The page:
Thursday, July 14, 2005

Trans-Texas Corridor protected from eminent domain amendment proposed by Texas Legislature

Eminent domain takes hit

Senate passes limits; Cowboys' stadium [and TTC] would be protected

July 13, 2005

The Dallas Morning News Copyright 2005

AUSTIN – Shouting one another down in a fight about property rights, senators approved broad restrictions Wednesday on government seizure of homes or businesses to spur economic development.

The bill's sponsor, Republican Kyle Janek of Houston, and its leading critic, Democrat John Whitmire of Houston, angrily interrupted each other as they tussled over a recent U.S. Supreme Court ruling allowing such use of the government power known as eminent domain. It was an unusual brawl in the normally genteel upper chamber, known for doing its dirty work away from the floor and then staging debates full of kisses and pats on the back.

The measure, sent to the House by a vote of 25-4, would spell out the projects for which governments still may condemn land, and would forbid a taking of land for economic development by a private entity.

Senators approved a protection for Arlington's efforts to condemn homes for a proposed $650 million Dallas Cowboys stadium, already approved by voters.

Also protected, through an amendment by Democrat Royce West of Dallas, was the city's plan to raze the Mercantile Building and other vacant buildings in a downtown reinvestment zone.

Dr. Janek said he was angered to read that an 87-year-old woman could be forced from her longtime residence because of the Supreme Court's June 23 ruling in a case from New London, Conn., that involved a waterfront development project.

"It is wrong to take a landowner's land away and give it away to a private concern," Dr. Janek said.

Mr. Whitmire objected that lawmakers are likely to harm Texas communities as they rush to join a political backlash against the court's 5-4 ruling.

"It's political expediency at the cost of economic development," he said.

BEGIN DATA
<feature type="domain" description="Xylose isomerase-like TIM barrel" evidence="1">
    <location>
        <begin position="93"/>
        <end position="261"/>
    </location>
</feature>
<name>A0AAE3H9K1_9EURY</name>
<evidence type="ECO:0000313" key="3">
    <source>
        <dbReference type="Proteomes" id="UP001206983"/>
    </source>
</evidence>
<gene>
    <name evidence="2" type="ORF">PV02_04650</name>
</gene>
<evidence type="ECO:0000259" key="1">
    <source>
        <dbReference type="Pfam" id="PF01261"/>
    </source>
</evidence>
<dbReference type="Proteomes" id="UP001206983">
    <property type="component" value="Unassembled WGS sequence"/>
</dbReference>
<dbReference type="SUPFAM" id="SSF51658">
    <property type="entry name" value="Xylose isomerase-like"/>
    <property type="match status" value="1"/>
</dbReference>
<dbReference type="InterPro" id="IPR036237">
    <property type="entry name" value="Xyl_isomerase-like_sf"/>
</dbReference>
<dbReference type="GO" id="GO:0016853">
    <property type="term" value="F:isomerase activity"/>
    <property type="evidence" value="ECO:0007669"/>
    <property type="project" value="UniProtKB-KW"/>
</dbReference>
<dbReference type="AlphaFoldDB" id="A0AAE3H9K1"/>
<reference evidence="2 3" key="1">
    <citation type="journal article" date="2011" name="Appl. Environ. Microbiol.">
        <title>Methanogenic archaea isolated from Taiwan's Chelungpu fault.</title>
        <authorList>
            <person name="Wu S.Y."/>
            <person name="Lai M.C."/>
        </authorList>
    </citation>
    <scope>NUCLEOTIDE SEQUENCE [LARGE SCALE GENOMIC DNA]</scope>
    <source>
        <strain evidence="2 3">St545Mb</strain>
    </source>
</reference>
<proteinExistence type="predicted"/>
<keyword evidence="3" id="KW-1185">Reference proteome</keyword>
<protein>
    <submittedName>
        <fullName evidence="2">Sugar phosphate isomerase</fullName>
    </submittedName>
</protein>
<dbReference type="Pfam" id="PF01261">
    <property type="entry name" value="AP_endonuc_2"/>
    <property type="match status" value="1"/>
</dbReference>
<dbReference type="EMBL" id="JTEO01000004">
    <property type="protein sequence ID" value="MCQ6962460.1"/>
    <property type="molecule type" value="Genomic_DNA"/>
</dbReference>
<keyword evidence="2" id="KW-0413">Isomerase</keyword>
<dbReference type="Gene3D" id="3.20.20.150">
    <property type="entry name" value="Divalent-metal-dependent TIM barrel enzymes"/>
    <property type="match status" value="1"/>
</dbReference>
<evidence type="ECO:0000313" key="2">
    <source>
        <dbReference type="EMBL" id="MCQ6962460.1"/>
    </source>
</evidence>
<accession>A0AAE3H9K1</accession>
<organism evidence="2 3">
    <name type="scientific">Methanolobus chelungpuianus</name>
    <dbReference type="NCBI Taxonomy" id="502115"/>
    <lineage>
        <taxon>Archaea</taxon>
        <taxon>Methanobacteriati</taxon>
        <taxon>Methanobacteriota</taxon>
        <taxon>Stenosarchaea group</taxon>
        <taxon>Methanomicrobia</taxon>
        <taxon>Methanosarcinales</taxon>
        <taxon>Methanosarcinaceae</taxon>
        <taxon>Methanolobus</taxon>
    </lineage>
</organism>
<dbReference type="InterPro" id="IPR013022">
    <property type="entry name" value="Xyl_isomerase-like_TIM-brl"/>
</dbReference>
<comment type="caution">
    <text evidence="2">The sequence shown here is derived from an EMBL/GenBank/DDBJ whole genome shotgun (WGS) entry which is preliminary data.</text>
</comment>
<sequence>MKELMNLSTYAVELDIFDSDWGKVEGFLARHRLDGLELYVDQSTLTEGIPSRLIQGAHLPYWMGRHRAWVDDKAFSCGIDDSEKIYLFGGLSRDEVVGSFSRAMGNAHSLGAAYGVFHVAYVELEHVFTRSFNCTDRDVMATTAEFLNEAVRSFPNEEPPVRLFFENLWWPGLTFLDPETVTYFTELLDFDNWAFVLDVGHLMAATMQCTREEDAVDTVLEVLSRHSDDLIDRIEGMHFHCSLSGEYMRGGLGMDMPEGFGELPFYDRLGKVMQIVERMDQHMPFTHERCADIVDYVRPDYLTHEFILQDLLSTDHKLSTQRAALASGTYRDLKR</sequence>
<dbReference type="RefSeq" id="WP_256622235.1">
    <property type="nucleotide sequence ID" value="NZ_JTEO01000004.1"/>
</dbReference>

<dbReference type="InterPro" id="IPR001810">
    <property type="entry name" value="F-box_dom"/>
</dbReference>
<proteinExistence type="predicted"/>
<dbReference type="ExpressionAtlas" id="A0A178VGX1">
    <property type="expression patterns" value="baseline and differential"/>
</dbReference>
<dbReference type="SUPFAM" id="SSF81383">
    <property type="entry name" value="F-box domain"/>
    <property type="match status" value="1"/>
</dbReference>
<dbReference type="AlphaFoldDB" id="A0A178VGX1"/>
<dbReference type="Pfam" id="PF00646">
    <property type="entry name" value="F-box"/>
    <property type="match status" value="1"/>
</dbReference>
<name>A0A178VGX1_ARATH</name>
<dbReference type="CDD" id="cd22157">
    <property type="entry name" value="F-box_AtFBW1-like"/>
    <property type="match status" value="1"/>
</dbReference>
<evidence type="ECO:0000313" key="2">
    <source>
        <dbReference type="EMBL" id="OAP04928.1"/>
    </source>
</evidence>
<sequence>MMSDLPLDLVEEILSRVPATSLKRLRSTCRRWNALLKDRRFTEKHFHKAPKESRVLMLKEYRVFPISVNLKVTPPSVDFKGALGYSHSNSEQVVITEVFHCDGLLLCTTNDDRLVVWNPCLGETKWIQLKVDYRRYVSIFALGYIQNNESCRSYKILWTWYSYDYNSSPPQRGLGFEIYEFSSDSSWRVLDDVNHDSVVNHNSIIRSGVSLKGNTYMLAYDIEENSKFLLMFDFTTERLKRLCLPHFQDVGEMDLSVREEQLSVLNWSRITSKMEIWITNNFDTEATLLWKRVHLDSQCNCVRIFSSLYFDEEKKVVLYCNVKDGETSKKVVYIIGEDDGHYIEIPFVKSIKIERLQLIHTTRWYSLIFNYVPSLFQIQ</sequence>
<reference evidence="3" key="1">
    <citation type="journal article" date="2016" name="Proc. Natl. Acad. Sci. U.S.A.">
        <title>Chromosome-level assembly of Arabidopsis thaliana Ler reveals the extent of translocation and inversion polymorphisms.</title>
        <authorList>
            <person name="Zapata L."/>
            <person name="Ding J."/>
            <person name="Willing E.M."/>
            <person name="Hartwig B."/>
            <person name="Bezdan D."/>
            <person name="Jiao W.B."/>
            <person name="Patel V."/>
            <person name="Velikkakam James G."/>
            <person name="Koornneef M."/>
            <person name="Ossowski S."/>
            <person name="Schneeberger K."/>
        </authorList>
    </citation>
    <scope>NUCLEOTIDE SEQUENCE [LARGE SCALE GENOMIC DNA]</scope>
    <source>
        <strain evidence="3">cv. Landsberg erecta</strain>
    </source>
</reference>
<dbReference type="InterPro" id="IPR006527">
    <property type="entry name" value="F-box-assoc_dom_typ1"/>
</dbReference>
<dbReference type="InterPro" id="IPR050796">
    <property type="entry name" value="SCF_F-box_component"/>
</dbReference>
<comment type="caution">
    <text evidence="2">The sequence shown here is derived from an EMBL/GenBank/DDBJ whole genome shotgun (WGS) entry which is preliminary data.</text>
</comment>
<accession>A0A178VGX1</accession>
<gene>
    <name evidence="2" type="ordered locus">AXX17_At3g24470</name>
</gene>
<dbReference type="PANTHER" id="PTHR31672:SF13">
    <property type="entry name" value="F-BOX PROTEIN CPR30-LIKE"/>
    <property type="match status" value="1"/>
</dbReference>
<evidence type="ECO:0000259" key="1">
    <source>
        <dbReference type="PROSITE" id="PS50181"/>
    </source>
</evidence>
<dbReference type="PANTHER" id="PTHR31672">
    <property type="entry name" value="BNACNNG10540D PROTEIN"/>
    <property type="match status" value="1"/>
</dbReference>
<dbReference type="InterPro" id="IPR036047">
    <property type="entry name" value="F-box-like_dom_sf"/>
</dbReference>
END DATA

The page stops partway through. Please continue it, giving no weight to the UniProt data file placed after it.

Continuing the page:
Mr. Whitmire warned that the bill would make new sports stadiums and convention centers much harder to build because holdout property owners could demand exorbitant prices for land.

Dr. Janek said that some good economic development projects might suffer but that "I'd rather err on the side of the landowner."

He said the intensity of the Senate's debate suggests that a proposed constitutional amendment to ban condemnation of land for economic development may be in trouble. Lawmakers are trying to approve a constitutional amendment, which the House endorsed Tuesday and voters would also have to approve, and legislation like Dr. Janek's, putting the amendment into effect. They have a week until their special session ends.

The Republicans who control the Legislature value property rights and private enterprise, Dr. Janek said.

"This is a classic example of economic development versus the right to own land – where they conflict," he said.

The bill would prohibit the state and local governments and corporations they've created from condemning land if the taking is for economic development, aids a private party or "is for a public use that is merely a pretext to confer a private benefit on a particular private party."

Eminent domain still would be allowed for roads, airports, water projects, pipelines and utility easements.

Sen. Jon Lindsay, R-Houston, added a protection for "public infrastructure," which he described as museums and convention centers.

The bill says cities still could condemn land for community development and urban renewal, as long as economic development "is a secondary purpose."

Gov. Rick Perry won protection for his top transportation priority, the Trans-Texas Corridor, that would allow new toll roads, railroads and pipelines to crisscross the state.

However, under an amendment by Sen. Eliot Shapleigh, D-El Paso, the Texas Department of Transportation would face new restrictions on its use of eminent domain, too.

The department could condemn farms and other property to build a corridor and allow for gas stations and convenience stores to be located in a corridor's median – though not within 10 miles of an interchange with an interstate highway.

But the bill would rescind the authority the Legislature gave the department in 2003 to use eminent domain to provide "ancillary facilities" to a toll road – such as hotels, restaurants or other commercial operations.

"The hotel was taking [the department] way, way out of the highway business," Mr. Shapleigh said.

The Cowboys' proposed stadium in Arlington won protection after the city's two senators – Republicans Kim Brimer and Chris Harris – succeeded in exempting from the bill "sports community projects approved by the voters before Dec. 1, 2005."

However, the Arlington Chamber of Commerce argued, in a memo circulated in the Capitol, that the bill would jeopardize a separate development project – razing a "blighted business corridor" in east Arlington to build a facility for a General Motors supplier.

Two sexually oriented businesses have refused to join 10 other businesses in selling land for the $50 million project, wrote chamber President Wes Jurey and senior Vice President Craig Richard.

"No one wants to see little old ladies bulldozed off their property for a new shopping center," they wrote. "The unintended consequences of this legislation, however, may be far reaching and detrimental to older cities."

Voting against the bill were Mr. Brimer, Mr. Whitmire and his fellow Houston Democrats Rodney Ellis and Mario Gallegos.


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